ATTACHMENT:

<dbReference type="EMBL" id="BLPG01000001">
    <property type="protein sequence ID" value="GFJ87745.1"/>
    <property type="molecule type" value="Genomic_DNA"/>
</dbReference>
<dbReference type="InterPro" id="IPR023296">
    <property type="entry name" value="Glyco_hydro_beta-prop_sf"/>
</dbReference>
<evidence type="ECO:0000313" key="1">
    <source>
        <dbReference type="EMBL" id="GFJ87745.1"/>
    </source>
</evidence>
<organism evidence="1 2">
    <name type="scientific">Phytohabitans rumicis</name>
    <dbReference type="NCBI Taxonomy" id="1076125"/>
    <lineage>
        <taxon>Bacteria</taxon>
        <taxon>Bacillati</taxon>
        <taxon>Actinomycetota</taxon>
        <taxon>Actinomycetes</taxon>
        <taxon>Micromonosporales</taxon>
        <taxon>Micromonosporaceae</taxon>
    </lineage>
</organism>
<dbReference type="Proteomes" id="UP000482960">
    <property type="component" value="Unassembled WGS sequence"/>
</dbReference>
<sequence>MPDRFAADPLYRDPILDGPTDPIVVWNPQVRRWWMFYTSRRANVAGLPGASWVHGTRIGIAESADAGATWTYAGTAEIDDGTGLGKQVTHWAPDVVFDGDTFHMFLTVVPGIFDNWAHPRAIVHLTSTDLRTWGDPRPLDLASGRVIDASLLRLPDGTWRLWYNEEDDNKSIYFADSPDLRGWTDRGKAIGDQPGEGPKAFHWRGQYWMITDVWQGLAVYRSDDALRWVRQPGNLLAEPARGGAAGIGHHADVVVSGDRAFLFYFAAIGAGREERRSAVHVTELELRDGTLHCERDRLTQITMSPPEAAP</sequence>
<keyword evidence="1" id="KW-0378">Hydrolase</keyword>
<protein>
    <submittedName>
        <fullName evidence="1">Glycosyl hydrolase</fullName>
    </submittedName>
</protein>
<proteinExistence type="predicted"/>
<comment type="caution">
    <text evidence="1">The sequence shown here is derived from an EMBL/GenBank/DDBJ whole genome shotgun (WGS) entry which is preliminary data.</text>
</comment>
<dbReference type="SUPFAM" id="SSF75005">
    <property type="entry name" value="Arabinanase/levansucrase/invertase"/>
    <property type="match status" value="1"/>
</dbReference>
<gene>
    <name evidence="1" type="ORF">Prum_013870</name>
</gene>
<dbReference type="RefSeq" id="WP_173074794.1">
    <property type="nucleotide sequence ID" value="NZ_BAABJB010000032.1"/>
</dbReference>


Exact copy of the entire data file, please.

<dbReference type="EMBL" id="BLPG01000001">
    <property type="protein sequence ID" value="GFJ87745.1"/>
    <property type="molecule type" value="Genomic_DNA"/>
</dbReference>
<dbReference type="InterPro" id="IPR023296">
    <property type="entry name" value="Glyco_hydro_beta-prop_sf"/>
</dbReference>
<evidence type="ECO:0000313" key="1">
    <source>
        <dbReference type="EMBL" id="GFJ87745.1"/>
    </source>
</evidence>
<organism evidence="1 2">
    <name type="scientific">Phytohabitans rumicis</name>
    <dbReference type="NCBI Taxonomy" id="1076125"/>
    <lineage>
        <taxon>Bacteria</taxon>
        <taxon>Bacillati</taxon>
        <taxon>Actinomycetota</taxon>
        <taxon>Actinomycetes</taxon>
        <taxon>Micromonosporales</taxon>
        <taxon>Micromonosporaceae</taxon>
    </lineage>
</organism>
<dbReference type="Proteomes" id="UP000482960">
    <property type="component" value="Unassembled WGS sequence"/>
</dbReference>
<sequence>MPDRFAADPLYRDPILDGPTDPIVVWNPQVRRWWMFYTSRRANVAGLPGASWVHGTRIGIAESADAGATWTYAGTAEIDDGTGLGKQVTHWAPDVVFDGDTFHMFLTVVPGIFDNWAHPRAIVHLTSTDLRTWGDPRPLDLASGRVIDASLLRLPDGTWRLWYNEEDDNKSIYFADSPDLRGWTDRGKAIGDQPGEGPKAFHWRGQYWMITDVWQGLAVYRSDDALRWVRQPGNLLAEPARGGAAGIGHHADVVVSGDRAFLFYFAAIGAGREERRSAVHVTELELRDGTLHCERDRLTQITMSPPEAAP</sequence>
<keyword evidence="1" id="KW-0378">Hydrolase</keyword>
<protein>
    <submittedName>
        <fullName evidence="1">Glycosyl hydrolase</fullName>
    </submittedName>
</protein>
<proteinExistence type="predicted"/>
<comment type="caution">
    <text evidence="1">The sequence shown here is derived from an EMBL/GenBank/DDBJ whole genome shotgun (WGS) entry which is preliminary data.</text>
</comment>
<dbReference type="SUPFAM" id="SSF75005">
    <property type="entry name" value="Arabinanase/levansucrase/invertase"/>
    <property type="match status" value="1"/>
</dbReference>
<gene>
    <name evidence="1" type="ORF">Prum_013870</name>
</gene>
<dbReference type="RefSeq" id="WP_173074794.1">
    <property type="nucleotide sequence ID" value="NZ_BAABJB010000032.1"/>
</dbReference>